Resentment, like cancer, begins as a small, often undetected, issue in one aspect of the relationship.
Perhaps you didn’t speak to your mom about the rude comment she made to your spouse about his always being late, or maybe you forgot to take the trash to the curb AGAIN. If feelings about such things are left unaddressed, ignored, or avoided by you and your partner, they grow and metastasize into other areas of your relationship, choking out the healthy connection that was once there. If you don’t deal with resentment early, when it can easily be addressed, it ultimately creates distance so vast, that most couples find it impossible to bridge. This is what makes resentment one of the most destructive forces marriages face.
Signs your partner may resent you:
- Tit for tat: When you find your partner measuring who has done what, and how many times, this is often a sign of resentment. “I took the dog out three times yesterday. I’m not doing it today!” If they feel taken advantage of, or that you don’t put in your fair share of work, or that you’re oblivious to doing what needs to be done, the seeds of resentment are likely sprouting.
- The silent treatment: Some people can’t handle confrontations, even healthy ones. If your partner is like that, she may go silent when she feels resentment, rather than expressing it. Even when that’s not the case, if you don’t respond well to your her airing grievances, your may leave her feeling that difficult or upsetting issues can’t be successfully discussed, leading to her going silent or withdrawing from you. This can be a sign of resentment or apathy toward the relationship. She may feel there’s no point, so she gives up and withdraws.
- Passive aggressive behavior: If your partner is procrastinating on doing something he said he would, acting sullen, or becoming unusually stubborn, the root cause may be that he resents something you’ve said or done, or something he expected you to say or do which you haven’t. When this happens, you may find yourself feeling that he’s behaving like an angry or petulant child.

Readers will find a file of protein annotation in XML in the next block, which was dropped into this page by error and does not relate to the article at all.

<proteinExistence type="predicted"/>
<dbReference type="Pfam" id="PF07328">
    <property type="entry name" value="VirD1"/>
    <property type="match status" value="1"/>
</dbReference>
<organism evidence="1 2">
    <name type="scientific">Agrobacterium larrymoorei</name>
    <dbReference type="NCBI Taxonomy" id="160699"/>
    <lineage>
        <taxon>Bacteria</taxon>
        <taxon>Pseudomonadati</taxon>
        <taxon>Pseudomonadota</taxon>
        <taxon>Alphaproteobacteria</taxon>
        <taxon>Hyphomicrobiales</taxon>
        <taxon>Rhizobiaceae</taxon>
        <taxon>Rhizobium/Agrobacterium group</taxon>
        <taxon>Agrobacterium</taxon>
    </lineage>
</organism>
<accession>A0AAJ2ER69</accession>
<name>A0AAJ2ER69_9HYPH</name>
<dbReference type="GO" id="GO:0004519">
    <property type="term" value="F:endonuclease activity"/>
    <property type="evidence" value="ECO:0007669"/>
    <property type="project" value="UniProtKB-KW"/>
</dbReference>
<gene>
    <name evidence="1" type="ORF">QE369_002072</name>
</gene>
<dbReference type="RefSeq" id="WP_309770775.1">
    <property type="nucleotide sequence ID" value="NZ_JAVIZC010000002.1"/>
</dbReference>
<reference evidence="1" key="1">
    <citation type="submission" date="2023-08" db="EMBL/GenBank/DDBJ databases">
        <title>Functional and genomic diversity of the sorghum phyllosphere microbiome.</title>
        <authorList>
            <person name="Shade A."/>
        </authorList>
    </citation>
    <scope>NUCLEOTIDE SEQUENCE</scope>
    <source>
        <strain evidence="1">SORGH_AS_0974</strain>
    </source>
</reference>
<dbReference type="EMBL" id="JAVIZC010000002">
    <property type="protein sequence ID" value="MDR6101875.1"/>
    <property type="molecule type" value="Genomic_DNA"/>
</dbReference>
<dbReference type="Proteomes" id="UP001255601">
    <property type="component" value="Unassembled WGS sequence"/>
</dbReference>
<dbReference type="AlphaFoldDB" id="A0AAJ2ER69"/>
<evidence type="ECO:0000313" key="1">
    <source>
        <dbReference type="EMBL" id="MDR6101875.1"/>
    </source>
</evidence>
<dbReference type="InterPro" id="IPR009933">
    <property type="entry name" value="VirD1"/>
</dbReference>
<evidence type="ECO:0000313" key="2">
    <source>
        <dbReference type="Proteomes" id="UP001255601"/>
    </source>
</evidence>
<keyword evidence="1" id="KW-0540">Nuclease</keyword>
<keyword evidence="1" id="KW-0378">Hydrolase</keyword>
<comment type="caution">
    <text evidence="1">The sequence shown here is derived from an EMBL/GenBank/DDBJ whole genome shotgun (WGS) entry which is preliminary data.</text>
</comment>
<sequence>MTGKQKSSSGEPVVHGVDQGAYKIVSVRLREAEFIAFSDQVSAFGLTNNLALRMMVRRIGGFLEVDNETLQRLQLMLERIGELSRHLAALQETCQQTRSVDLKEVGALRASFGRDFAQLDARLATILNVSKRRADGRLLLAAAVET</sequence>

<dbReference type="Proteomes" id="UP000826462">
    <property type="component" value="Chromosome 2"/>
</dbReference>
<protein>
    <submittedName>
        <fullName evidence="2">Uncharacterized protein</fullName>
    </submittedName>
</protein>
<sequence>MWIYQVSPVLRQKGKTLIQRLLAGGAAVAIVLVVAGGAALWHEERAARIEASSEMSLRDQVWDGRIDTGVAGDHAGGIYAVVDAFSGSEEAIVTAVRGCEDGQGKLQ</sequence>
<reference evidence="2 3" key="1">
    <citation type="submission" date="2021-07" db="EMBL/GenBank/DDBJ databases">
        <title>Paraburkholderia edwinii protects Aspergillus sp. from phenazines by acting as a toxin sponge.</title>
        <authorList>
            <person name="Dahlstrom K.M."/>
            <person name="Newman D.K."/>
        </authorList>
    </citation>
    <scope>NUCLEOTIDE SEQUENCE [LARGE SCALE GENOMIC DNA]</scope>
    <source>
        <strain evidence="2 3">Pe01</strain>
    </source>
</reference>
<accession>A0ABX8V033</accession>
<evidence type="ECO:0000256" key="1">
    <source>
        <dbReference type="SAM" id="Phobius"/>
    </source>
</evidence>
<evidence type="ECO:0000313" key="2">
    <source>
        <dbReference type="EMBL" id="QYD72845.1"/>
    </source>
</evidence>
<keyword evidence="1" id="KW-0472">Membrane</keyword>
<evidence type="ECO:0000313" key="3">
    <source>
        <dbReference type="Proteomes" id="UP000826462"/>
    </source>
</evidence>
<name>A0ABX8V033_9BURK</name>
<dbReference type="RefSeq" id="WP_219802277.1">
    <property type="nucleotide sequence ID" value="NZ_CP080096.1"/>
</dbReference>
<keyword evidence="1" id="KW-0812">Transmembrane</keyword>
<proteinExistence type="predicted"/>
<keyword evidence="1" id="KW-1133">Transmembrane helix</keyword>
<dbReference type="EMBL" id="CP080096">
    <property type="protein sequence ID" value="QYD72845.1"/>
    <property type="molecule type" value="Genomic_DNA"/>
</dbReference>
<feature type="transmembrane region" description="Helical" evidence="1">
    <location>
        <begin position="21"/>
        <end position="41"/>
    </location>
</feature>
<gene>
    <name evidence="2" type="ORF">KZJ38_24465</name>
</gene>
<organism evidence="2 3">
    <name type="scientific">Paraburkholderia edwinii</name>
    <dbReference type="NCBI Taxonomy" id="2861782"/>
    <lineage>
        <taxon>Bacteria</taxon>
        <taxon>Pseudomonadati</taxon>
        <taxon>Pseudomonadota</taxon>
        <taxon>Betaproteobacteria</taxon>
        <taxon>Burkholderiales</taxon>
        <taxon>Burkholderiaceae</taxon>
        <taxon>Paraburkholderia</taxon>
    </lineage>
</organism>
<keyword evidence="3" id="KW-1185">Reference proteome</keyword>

- Withholding sex: “How can I have sex with him when he doesn’t care about what I need, or do anything about the things that bother me?” I often hear some version of this statement working with couples in therapy. Where resentment shows up, the emotional disconnection can make it hard for your partner to be vulnerable enough to share herself physically with you.
Relationships require sacrifice and compromise that come from it no longer being just “me,” but rather a combination of “me,” “you,” and “we.”
As mature adults, we recognize that the emotional and other benefits of our relationship far outweigh the drawbacks of having to consider the needs and desires of our partner, and his views of what our relationship should look like. When a couple struggles to negotiate and willingly make those sacrifices from a mature, adult perspective, they may also find it difficult to confront disagreements in a mature way, breeding resentment. This is especially true when one partner is naturally more assertive and confident than the other. In such cases, the less assertive partner often finds himself giving more and more ground, leading to ever-increasing resentment.
To combat resentment in your relationship, it’s essential that you look at your own behavior to see how you may be contributing to planting the seeds of resentment.
Are there things you’ve promised to do and not followed through? Do you avoid discussing difficult issues? It’s essential that you both be open to negotiation, follow through on agreements, and make amends when you mess up. It’s also crucial that each of you is willing to accept the amends offered by the other.